Improving Educational Standards, is an editorial in a recent Science magazine (1Feb 2013) that discussing the Next Generation of Science Standards (NGSS). This document was designed by the governors of the 50 states to develop common standards built around inquiry-centered education in the sciences. Ideally, this is meant to present core material not as a group of facts to be memorized, but as tools that can be uncovered with a more Socratic method of study.
I love the idea of it and I wish it was the way I taught. I imagine it to be a lot more fun for everyone involved. But I do have reservations. I’ve been a student in classes that use this method very effectively (I’m thinking specifically of Dr. Koretzky who did a phenomenal job of teaching T cell biology in my first year graduate immunology class at UPenn. But, then again, he’s brilliant. Over the top brilliant. And he knows the literature cold, so he is able to recall and incorporate specific data that would result from student-suggested experiments.
But how many teachers can do this? Remember, these standards are going into effect for K-12 classrooms. I don’t mean to suggest that teachers aren’t smart or capable. But I do mean to say that Socratic method works well for some educators who are both capable and comfortable with that method of instruction.
I have also sat in lectures that were so focused, informative and entertaining that I would not have traded away, especially if these same instructors would not have been comfortable teaching in any other way.
On the other hand, there are the students. How many students will get engaged by this change in focus? Will it still be the same minority of students who already contribute to classroom discussion? My hope, of course, is that starting children early will cultivate a new crop of students that feel personally involved in their education.
Much has been made of the various approaches to education that different countries make, from allowing the pressure to succeed rest on students, as is done in South Korea, or by focusing on educator preparation, as is done in Finland.
NYTimes article provides some answers to the question of how the US rates against other countries in science and math education.
One way to answer this is to look to data like these that identify top-performing countries. How do other countries, ones with best practices that should provide models of education, approach teaching methods?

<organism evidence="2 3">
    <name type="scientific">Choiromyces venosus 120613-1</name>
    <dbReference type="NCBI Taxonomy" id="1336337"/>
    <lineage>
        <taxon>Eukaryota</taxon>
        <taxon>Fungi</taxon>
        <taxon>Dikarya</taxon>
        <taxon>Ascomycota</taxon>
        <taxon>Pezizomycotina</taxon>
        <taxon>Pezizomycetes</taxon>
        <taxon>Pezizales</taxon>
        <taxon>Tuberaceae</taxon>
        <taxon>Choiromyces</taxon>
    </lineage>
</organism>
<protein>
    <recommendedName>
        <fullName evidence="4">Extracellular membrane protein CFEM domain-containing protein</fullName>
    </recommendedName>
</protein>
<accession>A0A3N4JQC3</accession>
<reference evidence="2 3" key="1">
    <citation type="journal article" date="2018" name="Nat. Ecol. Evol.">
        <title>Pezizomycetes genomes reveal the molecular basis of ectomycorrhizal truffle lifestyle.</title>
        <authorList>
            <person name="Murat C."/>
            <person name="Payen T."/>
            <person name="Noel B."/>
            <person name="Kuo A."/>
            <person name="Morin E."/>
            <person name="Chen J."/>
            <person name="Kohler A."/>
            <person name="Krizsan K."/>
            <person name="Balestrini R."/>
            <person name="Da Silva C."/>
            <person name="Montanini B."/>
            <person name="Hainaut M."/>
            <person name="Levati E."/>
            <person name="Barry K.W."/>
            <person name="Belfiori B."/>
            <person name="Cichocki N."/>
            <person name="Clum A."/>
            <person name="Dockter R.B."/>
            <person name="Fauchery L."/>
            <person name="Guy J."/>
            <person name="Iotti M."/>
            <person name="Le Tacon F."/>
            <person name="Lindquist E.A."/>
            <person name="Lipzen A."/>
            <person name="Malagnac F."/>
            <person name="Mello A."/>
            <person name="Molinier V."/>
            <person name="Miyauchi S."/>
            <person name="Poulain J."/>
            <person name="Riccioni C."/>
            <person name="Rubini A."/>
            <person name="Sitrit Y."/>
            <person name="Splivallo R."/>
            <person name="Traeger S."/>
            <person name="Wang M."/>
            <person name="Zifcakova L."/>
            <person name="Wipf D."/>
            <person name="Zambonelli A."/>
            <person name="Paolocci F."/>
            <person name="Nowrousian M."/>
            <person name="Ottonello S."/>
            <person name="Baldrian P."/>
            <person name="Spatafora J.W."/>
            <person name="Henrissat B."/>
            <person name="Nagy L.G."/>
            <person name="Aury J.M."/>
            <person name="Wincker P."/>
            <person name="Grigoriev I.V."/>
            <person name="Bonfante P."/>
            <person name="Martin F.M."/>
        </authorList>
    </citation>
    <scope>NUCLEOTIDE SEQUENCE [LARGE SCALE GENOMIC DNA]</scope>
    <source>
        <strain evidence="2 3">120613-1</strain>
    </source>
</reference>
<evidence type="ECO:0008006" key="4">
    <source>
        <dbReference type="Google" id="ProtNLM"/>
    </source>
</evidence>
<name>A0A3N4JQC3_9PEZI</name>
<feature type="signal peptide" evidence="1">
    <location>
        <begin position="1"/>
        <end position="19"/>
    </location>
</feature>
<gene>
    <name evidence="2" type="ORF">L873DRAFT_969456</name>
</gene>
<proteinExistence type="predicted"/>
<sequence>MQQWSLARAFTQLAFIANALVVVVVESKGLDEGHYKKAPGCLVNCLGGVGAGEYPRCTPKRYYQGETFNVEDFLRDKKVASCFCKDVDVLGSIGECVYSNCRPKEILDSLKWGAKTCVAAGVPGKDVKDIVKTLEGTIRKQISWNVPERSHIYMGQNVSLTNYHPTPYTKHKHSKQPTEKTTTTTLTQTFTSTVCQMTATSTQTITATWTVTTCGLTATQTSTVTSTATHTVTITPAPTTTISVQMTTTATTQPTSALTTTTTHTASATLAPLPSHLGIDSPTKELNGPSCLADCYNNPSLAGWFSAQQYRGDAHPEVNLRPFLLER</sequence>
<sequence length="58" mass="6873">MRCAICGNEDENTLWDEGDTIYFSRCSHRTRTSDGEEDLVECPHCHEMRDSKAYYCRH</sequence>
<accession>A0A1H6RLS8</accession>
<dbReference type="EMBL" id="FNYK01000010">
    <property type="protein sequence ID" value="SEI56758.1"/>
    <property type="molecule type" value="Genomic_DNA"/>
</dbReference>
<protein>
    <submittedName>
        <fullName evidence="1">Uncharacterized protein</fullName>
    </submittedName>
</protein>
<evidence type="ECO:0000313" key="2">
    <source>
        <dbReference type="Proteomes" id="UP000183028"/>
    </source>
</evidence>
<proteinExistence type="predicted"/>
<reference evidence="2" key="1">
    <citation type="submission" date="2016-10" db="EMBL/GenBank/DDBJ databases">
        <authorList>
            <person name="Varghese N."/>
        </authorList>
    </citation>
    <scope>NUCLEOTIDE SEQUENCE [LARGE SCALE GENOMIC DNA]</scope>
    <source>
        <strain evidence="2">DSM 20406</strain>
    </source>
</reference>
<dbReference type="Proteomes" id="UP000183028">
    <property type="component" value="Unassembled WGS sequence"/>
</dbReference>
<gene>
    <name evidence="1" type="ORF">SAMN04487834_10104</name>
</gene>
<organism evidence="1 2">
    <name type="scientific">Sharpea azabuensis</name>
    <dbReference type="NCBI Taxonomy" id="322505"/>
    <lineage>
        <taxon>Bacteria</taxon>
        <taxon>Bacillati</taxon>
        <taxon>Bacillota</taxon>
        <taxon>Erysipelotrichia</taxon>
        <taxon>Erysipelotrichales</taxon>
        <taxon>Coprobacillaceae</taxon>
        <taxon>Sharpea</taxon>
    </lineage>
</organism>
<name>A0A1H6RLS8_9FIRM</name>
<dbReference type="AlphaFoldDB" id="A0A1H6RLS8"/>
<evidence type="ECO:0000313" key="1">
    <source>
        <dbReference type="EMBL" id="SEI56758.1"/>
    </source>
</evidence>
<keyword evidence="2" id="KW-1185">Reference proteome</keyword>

This table is from the Trend in International Mathematics and Science Study , providing a ranking of 8th graders’ science literacy scores.
The Center for International Benchmarking overview of the South Korean instructional system provides some predictable explanations for their educational exceptionalism.
Once they reach age fifteen, South Korean students attend school on average 1020 hours a year. This is higher than the OECD average of 902 hours a year, and does not account for additional time spent in extra classes, with private tutors and in hagwons. Some estimates put the average total amount of time spent in school or studying as high as fourteen hours a day, five days a week, though other measures are more tempered; an OECD study indicates that overall, Korean students study, on average, an additional three hours a day compared to their counterparts in any of the other OECD countries. They also sleep an hour less compared to students in the US, the UK, Sweden, Finland and Germany and exercise 22 minutes less.
-Center for International Benchmarking
Of course, this pressure to succeed has a price. South Korea has the highest suicide rate among economically developed countries, with a correspondingly high number of adolescent deaths.
A defining characteristic of Finland’s educational success is its devotion to cultivating and supporting high level teachers. All teachers in Finland have master’s degrees.
Most observers have come to believe that, if there is a key to the success of the Finnish system, it is the quality of their teachers and the trust that the Finnish people have vested in them. Some would argue that this, in some sense, makes the Finnish case irrelevant to the decisions to be made by other countries, because they lack the culture in which such a high value is placed on teachers and teaching. But, when one examines the specific policies that the Finns have adopted with respect to the recruitment, selection, training, supervision and support of teachers, and the way in which the intense focus on teacher quality is matched to the Finnish approach to accountability, curriculum, instruction and school management, then one begins to see that teacher quality in Finland is not the result of an unmatchable culture, but rather of a specific highly integrated system of policies and structures that other nations can emulate to produce a culture that is no less supportive of teachers and no less likely to result in superior student performance.
-Center for International Benchmarking
Recently, The Economist declared that the Scandinavian countries may be models of economic success as well. This is of note because many would expect that, yes, strong governmental support, like that found in socialist countries can lead to strong civil servant preparation, but at what cost to the population? Don’t these policies lead to overwhelming governmental debt?
In fact, it is just the opposite. Finland, Denmark, Sweden and Norway all carry significantly less Gross Government Debt as a percentage of GDP:
Overall, I believe that there are many paths to success. Many countries have developed their own strategies that fall in line with their other cultural beliefs, opinions about education and dependence on student’s successes for a sense of value. So, while I applaud these new standards and wish for their success, I remain skeptical that anything short of a holistic national change in the way that we view and value education in this country will make real, lasting change.